2019 And 2020 BMWs Could Have A Slow Brake Fluid Leak


BMW of North America issued a recall on several 2019 and 2020 model year bikes due to a potential leak in their front brake calipers.  

According to documents published by the National Highway Traffic Safety Administration (NHTSA), the problem potentially affects 9,392 individual motorcycles produced between September 13, 2018 and March 13, 2020.  

The following models are involved in this recall: 

  • 2019 and 2020 BMW R 1250 GS 
  • 2019 and 2020 BMW R 1250 GS Adventure 
  • 2019 and 2020 BMW R 1250 RT 
  • 2020 BMW S 1000 RR 
  • 2020 BMW S 1000 XR 

The non-compliance report offers details that the front brake caliper on affected bikes may leak brake fluid when parked. This fluid weeping is related to a small incompatibility between the inner seal and seal groove of affected brake calipers. If this is the case, affected vehicles no longer meet Federal Motor Vehicle Safety Standard (FMVSS) number 122, entitled “Motorcycle Brake Systems.” 

Over time, affected bikes could potentially have a reduced amount of brake fluid in their reservoirs. Low fluid volume could affect brake performance, thus increasing riders’ risk of crashing. To be clear, no spontaneous or unexpected loss of brake pressure is expected as a result of this defect. It’s clearly something to address, but not something that BMW sees as an immediate safety risk.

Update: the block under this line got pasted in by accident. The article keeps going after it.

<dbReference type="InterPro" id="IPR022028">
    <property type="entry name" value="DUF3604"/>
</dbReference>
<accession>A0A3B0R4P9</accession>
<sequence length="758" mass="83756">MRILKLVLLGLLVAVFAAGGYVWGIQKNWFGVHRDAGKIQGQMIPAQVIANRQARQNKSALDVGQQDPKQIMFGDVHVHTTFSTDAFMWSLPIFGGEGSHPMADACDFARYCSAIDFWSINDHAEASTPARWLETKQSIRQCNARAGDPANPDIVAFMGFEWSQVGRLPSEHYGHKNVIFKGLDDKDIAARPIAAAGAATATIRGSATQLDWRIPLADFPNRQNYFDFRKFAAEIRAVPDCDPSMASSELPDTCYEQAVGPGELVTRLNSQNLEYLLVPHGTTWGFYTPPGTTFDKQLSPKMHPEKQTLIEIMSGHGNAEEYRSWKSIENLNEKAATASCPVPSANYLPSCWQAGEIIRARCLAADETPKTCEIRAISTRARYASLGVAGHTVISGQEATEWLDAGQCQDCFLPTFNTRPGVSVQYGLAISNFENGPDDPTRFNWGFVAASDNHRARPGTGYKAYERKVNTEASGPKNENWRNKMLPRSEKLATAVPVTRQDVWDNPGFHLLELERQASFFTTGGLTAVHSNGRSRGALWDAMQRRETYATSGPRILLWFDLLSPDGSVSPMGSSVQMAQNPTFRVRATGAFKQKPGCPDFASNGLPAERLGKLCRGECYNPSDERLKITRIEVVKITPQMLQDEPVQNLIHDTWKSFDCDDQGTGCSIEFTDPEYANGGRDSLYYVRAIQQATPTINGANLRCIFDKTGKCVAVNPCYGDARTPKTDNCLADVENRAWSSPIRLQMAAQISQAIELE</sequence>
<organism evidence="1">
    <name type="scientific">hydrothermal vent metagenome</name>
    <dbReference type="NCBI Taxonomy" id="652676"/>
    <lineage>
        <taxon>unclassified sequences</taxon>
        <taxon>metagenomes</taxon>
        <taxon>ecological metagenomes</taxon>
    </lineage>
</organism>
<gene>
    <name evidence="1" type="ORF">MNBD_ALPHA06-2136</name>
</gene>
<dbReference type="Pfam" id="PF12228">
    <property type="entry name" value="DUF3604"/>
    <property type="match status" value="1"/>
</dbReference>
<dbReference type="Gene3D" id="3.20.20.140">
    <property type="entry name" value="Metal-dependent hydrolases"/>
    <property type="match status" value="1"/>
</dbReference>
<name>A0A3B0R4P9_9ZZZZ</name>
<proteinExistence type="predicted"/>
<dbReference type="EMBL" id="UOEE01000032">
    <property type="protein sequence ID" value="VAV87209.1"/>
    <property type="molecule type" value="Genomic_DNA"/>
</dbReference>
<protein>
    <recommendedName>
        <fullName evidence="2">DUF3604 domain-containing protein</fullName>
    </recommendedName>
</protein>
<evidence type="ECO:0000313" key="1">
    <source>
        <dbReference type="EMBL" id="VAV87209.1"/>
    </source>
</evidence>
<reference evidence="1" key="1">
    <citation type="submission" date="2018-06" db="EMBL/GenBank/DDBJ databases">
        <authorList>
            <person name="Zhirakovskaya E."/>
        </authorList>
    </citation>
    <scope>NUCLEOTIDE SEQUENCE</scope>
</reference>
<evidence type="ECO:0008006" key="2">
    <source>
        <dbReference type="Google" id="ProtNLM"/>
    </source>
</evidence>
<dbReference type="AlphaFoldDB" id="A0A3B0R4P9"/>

Riders of bikes affected by this issue may notice brake fluid “sweat” marks on the ground below their front wheels, or possibly fluid marks on their front rims or tires. If allowed to continue for some time, riders could also notice lower amounts of brake fluid in their reservoirs during pre-ride or other visual inspections.  

Recall number 20V-476 is expected to begin on October 6, 2020. Owners should contact their local BMW dealers, who will inspect and, if necessary, replace affected front brake calipers with improved versions, free of charge.  

Owners can reach BMW customer service at 1-800-525-7417, or the NHTSA safety hotline at 1-888-327-4236 (TTY 1-800-424-9153), or go to www.safercar.gov. 

Source: NHTSA 



Article by Janaki Jitchotvisut

Got an opinion on this? Share it!